News Brief — March 23, 2014
A Syrian military plane was shot down on Sunday in the northern border region close to Turkey where foreign-backed militants have been battling President Bashar al-Assad’s forces.
The Syrian Observatory for Human Rights quoted local residents as saying the plane was brought down by shooting from the Turkish side of the border. Al Manar, the television station of Lebanon’s Hezbollah group, said two rockets were fired from Turkish territory.
Turkish Prime Minister Tayyip Erdogan subsequently confirmed that his country’s armed forces had shot down a Syrian jet claiming that it had violated Turkish airspace.
“A Syrian plane violated our airspace. Our F-16s took off and hit this plane. Why? because if you violate my airspace, our slap after this will be hard,” he told a rally of his supporters in northwest Turkey.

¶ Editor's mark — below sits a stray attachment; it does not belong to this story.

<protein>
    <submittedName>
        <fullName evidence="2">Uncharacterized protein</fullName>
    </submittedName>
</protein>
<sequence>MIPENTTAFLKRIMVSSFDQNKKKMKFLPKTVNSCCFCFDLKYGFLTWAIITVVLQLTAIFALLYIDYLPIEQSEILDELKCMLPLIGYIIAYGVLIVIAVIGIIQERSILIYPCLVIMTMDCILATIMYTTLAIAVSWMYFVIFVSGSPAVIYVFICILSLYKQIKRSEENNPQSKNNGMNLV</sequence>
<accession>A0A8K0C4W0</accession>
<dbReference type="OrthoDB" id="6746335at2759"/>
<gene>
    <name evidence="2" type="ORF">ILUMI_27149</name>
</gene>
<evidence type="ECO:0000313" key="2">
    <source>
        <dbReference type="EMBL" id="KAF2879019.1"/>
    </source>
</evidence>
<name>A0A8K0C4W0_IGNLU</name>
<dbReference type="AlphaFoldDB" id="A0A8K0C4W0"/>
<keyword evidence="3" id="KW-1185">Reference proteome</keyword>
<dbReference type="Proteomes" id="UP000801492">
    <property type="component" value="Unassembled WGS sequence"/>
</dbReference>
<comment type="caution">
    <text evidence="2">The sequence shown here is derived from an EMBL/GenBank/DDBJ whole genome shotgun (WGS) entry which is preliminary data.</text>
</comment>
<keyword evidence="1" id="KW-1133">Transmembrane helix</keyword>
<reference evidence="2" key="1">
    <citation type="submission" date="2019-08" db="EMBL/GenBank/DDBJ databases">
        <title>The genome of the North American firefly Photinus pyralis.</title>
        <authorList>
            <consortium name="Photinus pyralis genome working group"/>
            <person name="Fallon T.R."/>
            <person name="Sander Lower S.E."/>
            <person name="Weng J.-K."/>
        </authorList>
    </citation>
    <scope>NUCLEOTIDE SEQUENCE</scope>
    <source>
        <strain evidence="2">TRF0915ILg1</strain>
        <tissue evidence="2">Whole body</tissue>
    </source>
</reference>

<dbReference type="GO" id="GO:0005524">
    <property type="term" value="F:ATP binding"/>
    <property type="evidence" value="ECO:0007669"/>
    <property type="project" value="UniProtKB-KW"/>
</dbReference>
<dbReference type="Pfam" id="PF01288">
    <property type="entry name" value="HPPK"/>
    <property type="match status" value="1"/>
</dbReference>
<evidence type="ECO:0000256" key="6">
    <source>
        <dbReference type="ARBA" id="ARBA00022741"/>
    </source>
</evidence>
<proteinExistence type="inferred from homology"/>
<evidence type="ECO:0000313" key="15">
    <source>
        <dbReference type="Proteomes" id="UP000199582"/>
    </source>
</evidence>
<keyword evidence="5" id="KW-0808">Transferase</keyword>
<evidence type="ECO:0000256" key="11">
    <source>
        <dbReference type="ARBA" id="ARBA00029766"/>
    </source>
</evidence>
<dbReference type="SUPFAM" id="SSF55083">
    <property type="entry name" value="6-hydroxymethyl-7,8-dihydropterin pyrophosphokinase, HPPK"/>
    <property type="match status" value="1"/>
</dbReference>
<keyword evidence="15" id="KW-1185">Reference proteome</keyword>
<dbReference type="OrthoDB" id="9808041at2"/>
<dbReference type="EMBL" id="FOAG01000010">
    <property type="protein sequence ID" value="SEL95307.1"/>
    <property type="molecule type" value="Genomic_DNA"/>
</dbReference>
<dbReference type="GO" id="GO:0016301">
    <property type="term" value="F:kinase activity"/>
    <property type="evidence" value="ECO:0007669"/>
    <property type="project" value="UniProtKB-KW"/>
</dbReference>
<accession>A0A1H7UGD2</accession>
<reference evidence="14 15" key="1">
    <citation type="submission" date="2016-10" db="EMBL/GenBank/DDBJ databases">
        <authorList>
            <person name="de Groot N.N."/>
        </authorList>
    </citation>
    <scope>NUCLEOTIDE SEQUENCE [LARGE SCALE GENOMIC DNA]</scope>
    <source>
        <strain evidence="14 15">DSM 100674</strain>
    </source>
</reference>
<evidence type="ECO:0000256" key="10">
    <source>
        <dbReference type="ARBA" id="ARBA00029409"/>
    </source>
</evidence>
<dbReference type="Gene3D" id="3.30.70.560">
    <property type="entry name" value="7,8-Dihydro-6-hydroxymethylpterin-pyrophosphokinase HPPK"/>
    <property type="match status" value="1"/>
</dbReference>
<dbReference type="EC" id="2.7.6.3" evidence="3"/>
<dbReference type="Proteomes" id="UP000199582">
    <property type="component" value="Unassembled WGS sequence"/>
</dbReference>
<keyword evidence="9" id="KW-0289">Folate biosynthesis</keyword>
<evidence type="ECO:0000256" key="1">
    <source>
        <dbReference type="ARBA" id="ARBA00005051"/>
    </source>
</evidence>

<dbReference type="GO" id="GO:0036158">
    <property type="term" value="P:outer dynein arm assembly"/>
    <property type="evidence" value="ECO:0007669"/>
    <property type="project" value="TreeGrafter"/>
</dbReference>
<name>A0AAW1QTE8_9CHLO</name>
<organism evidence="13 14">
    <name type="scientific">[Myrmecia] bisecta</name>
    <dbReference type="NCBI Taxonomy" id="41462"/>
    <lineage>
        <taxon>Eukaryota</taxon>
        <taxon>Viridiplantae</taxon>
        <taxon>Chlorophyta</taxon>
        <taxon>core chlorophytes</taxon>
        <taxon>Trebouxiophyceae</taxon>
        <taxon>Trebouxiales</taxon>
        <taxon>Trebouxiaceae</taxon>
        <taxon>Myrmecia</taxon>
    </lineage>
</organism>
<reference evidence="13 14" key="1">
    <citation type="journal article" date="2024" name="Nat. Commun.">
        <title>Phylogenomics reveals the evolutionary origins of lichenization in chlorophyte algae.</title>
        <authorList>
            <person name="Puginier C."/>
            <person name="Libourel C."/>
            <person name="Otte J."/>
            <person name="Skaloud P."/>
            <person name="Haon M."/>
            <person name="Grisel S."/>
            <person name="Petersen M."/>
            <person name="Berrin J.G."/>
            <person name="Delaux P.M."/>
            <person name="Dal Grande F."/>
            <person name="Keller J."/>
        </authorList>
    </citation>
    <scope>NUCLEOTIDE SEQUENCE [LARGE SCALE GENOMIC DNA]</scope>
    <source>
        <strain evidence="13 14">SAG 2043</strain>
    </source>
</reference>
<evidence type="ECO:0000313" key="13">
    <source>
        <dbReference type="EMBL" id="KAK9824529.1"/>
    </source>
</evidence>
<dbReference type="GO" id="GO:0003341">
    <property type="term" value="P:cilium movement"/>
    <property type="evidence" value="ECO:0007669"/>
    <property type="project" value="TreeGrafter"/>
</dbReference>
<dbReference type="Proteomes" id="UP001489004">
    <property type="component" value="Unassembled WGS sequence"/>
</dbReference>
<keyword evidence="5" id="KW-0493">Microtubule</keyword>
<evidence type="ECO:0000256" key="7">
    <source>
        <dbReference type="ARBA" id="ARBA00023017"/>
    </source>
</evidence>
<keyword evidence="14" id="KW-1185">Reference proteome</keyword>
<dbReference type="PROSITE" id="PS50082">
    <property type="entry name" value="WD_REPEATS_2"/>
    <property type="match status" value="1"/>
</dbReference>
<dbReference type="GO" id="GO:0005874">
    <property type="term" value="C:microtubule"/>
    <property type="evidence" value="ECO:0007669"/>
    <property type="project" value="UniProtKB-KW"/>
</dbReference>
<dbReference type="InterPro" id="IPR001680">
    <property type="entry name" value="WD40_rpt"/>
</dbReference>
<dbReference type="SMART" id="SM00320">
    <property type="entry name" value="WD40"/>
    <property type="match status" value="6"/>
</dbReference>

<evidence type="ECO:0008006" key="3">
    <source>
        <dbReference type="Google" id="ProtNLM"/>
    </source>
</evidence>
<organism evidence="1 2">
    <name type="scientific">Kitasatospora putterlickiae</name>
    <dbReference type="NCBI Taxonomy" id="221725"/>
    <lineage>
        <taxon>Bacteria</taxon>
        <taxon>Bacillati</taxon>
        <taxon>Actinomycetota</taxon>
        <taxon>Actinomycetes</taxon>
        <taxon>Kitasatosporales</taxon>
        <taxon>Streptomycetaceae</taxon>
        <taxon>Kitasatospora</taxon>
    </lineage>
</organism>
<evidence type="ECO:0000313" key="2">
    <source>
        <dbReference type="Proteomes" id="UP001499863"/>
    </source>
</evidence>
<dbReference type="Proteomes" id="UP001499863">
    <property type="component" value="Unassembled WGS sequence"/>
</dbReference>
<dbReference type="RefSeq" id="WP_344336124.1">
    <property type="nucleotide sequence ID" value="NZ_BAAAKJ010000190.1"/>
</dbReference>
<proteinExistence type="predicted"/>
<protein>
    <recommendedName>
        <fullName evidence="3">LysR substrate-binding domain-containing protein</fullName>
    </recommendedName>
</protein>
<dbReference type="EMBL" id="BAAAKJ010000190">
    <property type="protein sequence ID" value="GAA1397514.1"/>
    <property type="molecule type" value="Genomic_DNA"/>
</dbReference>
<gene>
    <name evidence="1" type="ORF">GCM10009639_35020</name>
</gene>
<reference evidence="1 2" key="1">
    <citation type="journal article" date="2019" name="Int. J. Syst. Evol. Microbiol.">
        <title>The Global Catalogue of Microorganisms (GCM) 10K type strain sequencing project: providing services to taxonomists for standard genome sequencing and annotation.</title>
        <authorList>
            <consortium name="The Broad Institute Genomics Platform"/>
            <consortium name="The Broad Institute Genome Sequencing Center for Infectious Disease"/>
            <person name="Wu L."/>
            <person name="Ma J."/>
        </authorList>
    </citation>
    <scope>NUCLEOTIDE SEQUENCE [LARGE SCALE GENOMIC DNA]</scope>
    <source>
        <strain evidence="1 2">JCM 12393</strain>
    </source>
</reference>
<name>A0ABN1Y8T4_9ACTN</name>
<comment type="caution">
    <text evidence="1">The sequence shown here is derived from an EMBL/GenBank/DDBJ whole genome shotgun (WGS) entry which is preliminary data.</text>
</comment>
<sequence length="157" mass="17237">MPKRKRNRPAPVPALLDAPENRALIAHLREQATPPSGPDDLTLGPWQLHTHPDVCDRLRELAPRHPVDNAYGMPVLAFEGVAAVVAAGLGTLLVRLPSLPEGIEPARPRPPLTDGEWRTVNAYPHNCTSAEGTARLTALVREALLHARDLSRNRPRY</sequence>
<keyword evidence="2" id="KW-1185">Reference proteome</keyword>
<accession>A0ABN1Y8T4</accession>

Syria has yet to respond to Erdogan’s statement but had earlier issued an official statement implicating Turkey in the ongoing conflict in Syria.
Turkey’s “unjustified military aggression against Syrian sovereignty in the Kasab border region over the past two days proves its implication in the events in Syria”, the foreign ministry in Damascus said.
In recent weeks President Assad’s forces have made considerable headway against the foreign backed militants, forcing them on the retreat as the Syrian army recaptured towns formerly held by the militants.
The downing of the Syrian jet follows the capture by militants on Friday of a border crossing on the Turkish-Syrian border.
The Syrian jet is thought to have been downed during an operation when President Assad’s forces launched an offensive to recapture the crossing, supported by warplanes that were carrying out air strikes near the crossing.